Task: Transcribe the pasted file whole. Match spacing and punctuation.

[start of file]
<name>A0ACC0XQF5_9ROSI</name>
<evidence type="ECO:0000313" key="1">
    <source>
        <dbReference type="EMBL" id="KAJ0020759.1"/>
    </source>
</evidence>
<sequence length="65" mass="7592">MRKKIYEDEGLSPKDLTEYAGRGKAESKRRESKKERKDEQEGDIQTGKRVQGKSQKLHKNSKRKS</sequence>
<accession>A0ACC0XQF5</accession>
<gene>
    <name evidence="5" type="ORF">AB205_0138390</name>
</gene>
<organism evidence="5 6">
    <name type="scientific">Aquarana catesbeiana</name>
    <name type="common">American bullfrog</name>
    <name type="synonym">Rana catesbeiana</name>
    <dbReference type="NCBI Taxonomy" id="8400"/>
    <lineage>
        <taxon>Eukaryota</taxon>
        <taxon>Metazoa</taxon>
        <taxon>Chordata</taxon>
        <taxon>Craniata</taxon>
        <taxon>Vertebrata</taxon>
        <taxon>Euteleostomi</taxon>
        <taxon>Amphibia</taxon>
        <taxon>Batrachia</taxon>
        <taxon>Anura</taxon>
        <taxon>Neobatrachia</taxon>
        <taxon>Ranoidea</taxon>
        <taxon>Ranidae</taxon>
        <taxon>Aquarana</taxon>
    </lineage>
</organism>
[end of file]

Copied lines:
<name>A0ACC0XQF5_9ROSI</name>
<evidence type="ECO:0000313" key="1">
    <source>
        <dbReference type="EMBL" id="KAJ0020759.1"/>
    </source>
</evidence>
<sequence length="65" mass="7592">MRKKIYEDEGLSPKDLTEYAGRGKAESKRRESKKERKDEQEGDIQTGKRVQGKSQKLHKNSKRKS</sequence>
<accession>A0ACC0XQF5</accession>
<gene>
    <name evidence="5" type="ORF">AB205_0138390</name>
</gene>
<organism evidence="5 6">
    <name type="scientific">Aquarana catesbeiana</name>
    <name type="common">American bullfrog</name>
    <name type="synonym">Rana catesbeiana</name>
    <dbReference type="NCBI Taxonomy" id="8400"/>
    <lineage>
        <taxon>Eukaryota</taxon>
        <taxon>Metazoa</taxon>
        <taxon>Chordata</taxon>
        <taxon>Craniata</taxon>
        <taxon>Vertebrata</taxon>
        <taxon>Euteleostomi</taxon>
        <taxon>Amphibia</taxon>
        <taxon>Batrachia</taxon>
        <taxon>Anura</taxon>
        <taxon>Neobatrachia</taxon>
        <taxon>Ranoidea</taxon>
        <taxon>Ranidae</taxon>
        <taxon>Aquarana</taxon>
    </lineage>
</organism>